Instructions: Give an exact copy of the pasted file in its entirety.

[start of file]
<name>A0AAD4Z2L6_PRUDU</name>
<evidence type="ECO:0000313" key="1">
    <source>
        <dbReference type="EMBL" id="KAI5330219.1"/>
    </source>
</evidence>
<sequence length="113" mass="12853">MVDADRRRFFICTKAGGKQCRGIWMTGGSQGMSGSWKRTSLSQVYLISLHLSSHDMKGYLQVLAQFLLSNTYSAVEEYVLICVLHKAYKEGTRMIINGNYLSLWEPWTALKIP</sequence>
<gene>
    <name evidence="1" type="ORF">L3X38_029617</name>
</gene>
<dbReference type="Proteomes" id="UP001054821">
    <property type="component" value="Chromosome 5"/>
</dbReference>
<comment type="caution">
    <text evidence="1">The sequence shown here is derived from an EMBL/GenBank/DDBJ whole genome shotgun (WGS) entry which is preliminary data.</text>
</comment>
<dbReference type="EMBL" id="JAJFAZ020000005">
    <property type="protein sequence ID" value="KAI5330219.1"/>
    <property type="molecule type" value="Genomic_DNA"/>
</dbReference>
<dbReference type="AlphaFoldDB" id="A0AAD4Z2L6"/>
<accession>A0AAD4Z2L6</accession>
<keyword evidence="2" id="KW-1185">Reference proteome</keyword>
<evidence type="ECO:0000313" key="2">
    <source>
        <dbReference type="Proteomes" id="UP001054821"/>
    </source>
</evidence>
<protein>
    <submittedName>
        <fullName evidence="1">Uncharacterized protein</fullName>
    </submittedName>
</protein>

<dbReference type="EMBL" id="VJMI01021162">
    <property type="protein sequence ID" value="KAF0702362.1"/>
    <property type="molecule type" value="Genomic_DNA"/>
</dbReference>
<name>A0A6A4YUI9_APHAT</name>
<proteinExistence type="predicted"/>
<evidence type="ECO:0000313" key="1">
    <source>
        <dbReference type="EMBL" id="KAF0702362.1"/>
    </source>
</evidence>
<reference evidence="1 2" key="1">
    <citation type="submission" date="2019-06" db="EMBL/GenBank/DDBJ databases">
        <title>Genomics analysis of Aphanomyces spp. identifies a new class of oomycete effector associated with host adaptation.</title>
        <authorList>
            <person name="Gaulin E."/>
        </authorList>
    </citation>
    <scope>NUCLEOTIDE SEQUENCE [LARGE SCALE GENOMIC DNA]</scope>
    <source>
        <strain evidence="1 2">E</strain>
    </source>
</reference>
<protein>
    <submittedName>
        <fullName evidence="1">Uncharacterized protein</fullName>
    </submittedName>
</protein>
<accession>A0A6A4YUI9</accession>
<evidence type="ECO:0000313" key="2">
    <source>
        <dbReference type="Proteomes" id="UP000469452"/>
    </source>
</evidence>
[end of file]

<name>A0AAD4Z2L6_PRUDU</name>
<evidence type="ECO:0000313" key="1">
    <source>
        <dbReference type="EMBL" id="KAI5330219.1"/>
    </source>
</evidence>
<sequence length="113" mass="12853">MVDADRRRFFICTKAGGKQCRGIWMTGGSQGMSGSWKRTSLSQVYLISLHLSSHDMKGYLQVLAQFLLSNTYSAVEEYVLICVLHKAYKEGTRMIINGNYLSLWEPWTALKIP</sequence>
<gene>
    <name evidence="1" type="ORF">L3X38_029617</name>
</gene>
<dbReference type="Proteomes" id="UP001054821">
    <property type="component" value="Chromosome 5"/>
</dbReference>
<comment type="caution">
    <text evidence="1">The sequence shown here is derived from an EMBL/GenBank/DDBJ whole genome shotgun (WGS) entry which is preliminary data.</text>
</comment>
<dbReference type="EMBL" id="JAJFAZ020000005">
    <property type="protein sequence ID" value="KAI5330219.1"/>
    <property type="molecule type" value="Genomic_DNA"/>
</dbReference>
<dbReference type="AlphaFoldDB" id="A0AAD4Z2L6"/>
<accession>A0AAD4Z2L6</accession>
<keyword evidence="2" id="KW-1185">Reference proteome</keyword>
<evidence type="ECO:0000313" key="2">
    <source>
        <dbReference type="Proteomes" id="UP001054821"/>
    </source>
</evidence>
<protein>
    <submittedName>
        <fullName evidence="1">Uncharacterized protein</fullName>
    </submittedName>
</protein>

<dbReference type="EMBL" id="VJMI01021162">
    <property type="protein sequence ID" value="KAF0702362.1"/>
    <property type="molecule type" value="Genomic_DNA"/>
</dbReference>
<name>A0A6A4YUI9_APHAT</name>
<proteinExistence type="predicted"/>
<evidence type="ECO:0000313" key="1">
    <source>
        <dbReference type="EMBL" id="KAF0702362.1"/>
    </source>
</evidence>
<reference evidence="1 2" key="1">
    <citation type="submission" date="2019-06" db="EMBL/GenBank/DDBJ databases">
        <title>Genomics analysis of Aphanomyces spp. identifies a new class of oomycete effector associated with host adaptation.</title>
        <authorList>
            <person name="Gaulin E."/>
        </authorList>
    </citation>
    <scope>NUCLEOTIDE SEQUENCE [LARGE SCALE GENOMIC DNA]</scope>
    <source>
        <strain evidence="1 2">E</strain>
    </source>
</reference>
<protein>
    <submittedName>
        <fullName evidence="1">Uncharacterized protein</fullName>
    </submittedName>
</protein>
<accession>A0A6A4YUI9</accession>
<evidence type="ECO:0000313" key="2">
    <source>
        <dbReference type="Proteomes" id="UP000469452"/>
    </source>
</evidence>